Mother’s Day for Peace
War kills. Mostly it kills innocent people – women, children, the elderly and other non-combatants. War destroys. War destroys nations, economies, and the environment.
War does not resolve conflicts. It exacerbates social and political problems. War is a choice and it is always a bad choice,
War is failure. Wars result from the failure of national leaders to find peaceful solutions to conflicts.
The war in Ukraine is a senseless tragedy. This war could have been prevented. If the politicians had been willing to compromise, the diplomats more aggressive in seeking solutions, or the merchants of death been less greedy, the death and destruction could have been avoided.
More alarming, the war in Ukraine needlessly threatens the whole world and literally life on this planet. It is a bigger war than Russian invading Ukraine. It is a proxy war between two nuclear armed superpowers which could easily escalate into a broader conflict. Ukrainians are only the pawns in a geopolitical power struggle.
Mother’s Day has its roots in the struggles for peace and justice. It rose out of the abolition movement and the reaction to the destruction of the Civil War. Two women, Ann Reeves Jarvis and Julia Ward Howe were abolitionists and peace activists. Our current Mother’s Day holiday came about because Anna Jarvis, the daughter of Ann Reeves Jarvis, wanted to honor the charitable works of her mother.
In 1870 Julia Ward Howe wrote the “Mother’s Day Proclamation,” a call to action that asked mothers to unite in promoting world peace. This message is still relevant and needed today.
Mother’s Day Proclamation
Julie Ward Howe
Arise, all women who have hearts, whether your baptism be that of water or of tears! Say firmly: “We will not have great questions decided by irrelevant agencies, our husbands shall not come to us, reeking with carnage, for caresses and applause.”
“Our sons shall not be taken from us to unlearn all that we have been able to teach them of charity, mercy and patience. We women of one country will be too tender of those of another country to allow our sons to be trained to injure theirs.”
From the bosom of the devastated earth a voice goes up with our own. It says, “Disarm, disarm! The sword is not the balance of justice.” Blood does not wipe out dishonor nor violence indicate possession.
As men have often forsaken the plow and the anvil at the summons of war, let women now leave all that may be left of home for a great and earnest day of counsel. Let them meet first, as women, to bewail and commemorate the dead. Let them then solemnly take counsel with each other as to the means whereby the great human family can live in peace, each learning after his own time, the sacred impress, not of Caesar, but of God.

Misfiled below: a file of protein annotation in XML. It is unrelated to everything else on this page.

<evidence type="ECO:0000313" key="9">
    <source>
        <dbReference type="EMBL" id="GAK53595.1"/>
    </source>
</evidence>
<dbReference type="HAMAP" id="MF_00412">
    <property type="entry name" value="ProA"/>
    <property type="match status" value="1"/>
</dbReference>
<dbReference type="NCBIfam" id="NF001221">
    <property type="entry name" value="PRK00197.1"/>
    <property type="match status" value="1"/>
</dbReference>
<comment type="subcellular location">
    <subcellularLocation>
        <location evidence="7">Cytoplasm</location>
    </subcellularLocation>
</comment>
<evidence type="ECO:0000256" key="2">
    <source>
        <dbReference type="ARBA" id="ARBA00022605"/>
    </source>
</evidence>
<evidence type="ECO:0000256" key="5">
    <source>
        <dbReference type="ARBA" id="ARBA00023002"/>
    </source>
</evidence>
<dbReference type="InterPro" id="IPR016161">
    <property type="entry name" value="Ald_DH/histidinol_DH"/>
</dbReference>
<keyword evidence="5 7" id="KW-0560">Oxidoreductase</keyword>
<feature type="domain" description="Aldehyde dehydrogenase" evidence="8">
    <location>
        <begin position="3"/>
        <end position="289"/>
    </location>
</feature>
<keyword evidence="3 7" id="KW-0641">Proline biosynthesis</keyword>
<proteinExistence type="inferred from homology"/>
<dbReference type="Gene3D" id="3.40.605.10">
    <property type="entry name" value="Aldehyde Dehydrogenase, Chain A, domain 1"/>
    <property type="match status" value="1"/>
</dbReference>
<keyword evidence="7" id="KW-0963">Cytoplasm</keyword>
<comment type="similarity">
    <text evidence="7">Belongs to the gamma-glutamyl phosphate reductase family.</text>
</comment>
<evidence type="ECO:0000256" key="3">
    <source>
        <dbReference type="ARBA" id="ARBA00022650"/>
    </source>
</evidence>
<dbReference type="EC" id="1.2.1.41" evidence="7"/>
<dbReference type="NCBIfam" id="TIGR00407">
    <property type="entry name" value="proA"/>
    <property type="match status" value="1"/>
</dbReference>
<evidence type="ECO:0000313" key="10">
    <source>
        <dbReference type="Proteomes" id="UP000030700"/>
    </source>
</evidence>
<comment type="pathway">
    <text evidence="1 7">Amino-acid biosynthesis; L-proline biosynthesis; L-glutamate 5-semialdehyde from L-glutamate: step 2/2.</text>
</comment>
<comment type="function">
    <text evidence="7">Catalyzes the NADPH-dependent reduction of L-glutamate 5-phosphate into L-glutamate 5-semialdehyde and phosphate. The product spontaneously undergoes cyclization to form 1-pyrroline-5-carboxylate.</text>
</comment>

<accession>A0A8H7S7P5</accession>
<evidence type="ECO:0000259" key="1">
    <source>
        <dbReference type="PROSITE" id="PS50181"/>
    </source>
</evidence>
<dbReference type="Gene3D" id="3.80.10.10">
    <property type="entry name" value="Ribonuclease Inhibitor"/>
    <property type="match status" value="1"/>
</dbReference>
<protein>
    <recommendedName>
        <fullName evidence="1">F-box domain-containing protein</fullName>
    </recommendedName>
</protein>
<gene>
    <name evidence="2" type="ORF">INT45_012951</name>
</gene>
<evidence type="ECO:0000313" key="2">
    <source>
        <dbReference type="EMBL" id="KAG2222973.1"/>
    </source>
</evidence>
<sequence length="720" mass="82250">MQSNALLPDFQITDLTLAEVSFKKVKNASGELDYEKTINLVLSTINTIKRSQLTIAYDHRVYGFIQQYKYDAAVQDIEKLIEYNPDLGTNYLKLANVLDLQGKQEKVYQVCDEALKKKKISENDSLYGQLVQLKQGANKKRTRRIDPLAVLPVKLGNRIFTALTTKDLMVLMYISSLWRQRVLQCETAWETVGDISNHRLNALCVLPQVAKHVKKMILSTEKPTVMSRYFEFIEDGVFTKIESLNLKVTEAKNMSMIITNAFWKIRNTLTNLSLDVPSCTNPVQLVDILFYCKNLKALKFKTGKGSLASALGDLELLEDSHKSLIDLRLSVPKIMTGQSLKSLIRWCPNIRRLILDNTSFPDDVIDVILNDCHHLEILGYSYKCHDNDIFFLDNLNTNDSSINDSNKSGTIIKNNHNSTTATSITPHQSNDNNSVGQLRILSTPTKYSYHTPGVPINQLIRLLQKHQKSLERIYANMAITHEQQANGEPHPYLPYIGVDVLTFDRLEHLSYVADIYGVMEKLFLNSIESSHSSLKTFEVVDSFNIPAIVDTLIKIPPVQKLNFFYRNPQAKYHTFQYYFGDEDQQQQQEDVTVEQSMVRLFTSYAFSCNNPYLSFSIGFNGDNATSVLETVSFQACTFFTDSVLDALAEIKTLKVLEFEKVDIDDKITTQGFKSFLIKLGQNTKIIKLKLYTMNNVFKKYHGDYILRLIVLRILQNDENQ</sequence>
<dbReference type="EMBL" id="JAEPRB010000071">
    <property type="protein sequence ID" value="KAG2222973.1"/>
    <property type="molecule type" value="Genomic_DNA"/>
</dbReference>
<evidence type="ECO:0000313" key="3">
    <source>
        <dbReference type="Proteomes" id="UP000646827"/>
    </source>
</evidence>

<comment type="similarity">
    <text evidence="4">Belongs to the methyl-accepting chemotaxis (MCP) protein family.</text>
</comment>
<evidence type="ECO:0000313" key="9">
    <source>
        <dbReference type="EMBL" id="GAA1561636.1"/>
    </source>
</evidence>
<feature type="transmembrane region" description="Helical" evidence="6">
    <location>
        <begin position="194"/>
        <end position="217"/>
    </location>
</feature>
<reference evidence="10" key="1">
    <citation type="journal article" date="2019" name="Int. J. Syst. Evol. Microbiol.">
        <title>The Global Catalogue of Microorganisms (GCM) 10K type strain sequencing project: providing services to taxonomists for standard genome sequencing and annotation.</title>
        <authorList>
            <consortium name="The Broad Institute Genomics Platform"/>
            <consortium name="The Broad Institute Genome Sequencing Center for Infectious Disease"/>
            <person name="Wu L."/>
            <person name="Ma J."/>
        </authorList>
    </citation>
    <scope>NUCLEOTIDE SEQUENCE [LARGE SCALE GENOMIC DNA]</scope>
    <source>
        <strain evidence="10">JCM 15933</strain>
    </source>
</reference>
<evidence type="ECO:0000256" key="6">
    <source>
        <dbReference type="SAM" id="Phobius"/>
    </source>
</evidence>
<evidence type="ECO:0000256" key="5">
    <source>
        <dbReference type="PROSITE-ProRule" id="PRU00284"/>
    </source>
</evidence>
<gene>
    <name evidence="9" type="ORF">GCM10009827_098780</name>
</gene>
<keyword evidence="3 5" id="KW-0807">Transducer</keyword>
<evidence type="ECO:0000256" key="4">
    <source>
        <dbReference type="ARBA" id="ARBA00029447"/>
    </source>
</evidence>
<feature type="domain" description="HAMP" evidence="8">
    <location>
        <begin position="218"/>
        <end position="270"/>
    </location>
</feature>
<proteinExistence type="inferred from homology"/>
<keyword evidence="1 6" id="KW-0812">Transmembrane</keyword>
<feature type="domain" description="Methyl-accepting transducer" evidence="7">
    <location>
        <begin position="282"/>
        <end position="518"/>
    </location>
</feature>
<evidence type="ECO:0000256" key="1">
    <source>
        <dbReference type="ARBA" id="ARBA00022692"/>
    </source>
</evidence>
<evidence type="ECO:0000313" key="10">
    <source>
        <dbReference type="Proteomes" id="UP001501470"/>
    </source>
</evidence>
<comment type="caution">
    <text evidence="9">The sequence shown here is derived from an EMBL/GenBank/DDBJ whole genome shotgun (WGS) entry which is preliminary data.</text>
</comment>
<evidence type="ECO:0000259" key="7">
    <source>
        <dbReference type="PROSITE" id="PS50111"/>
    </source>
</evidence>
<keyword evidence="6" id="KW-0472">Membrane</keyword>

In the name of womanhood and of humanity, I earnestly ask that a general congress of women without limit of nationality may be appointed and held at some place deemed most convenient and at the earliest period consistent with its objects, to promote the alliance of the different nationalities, the amicable settlement of international questions, the great and general interests of peace.
Today Grandmothers for Peace and many other women’s groups continue the same struggle for sanity and a more peaceful world.
Code Pink: Women for Peace is a modern day answer to Julia Ward Howe’s call for women to unite to work for peace. They are taking action to oppose the latest atrocity, the war in Ukraine. They have an online petition calling for a negotiated settlement in Ukraine.
Negotiate for peace in Ukraine!
“The U.S., which played a major role in exacerbating the conflict that led up to Russia’s invasion of Ukraine, must now play a major role in the negotiations between Ukraine and Russia to achieve a ceasefire. Add your name to the following letter to President Biden and Congress asking for the U.S. to support and commit to necessary compromises such as recognizing Ukraine as a neutral country and not expanding NATO any further eastward.”
Sign the petition at
Today “all women who have hearts” must come together “to bewail and commemorate the dead [and] take counsel with each other as to the means whereby the great human family can live in peace.“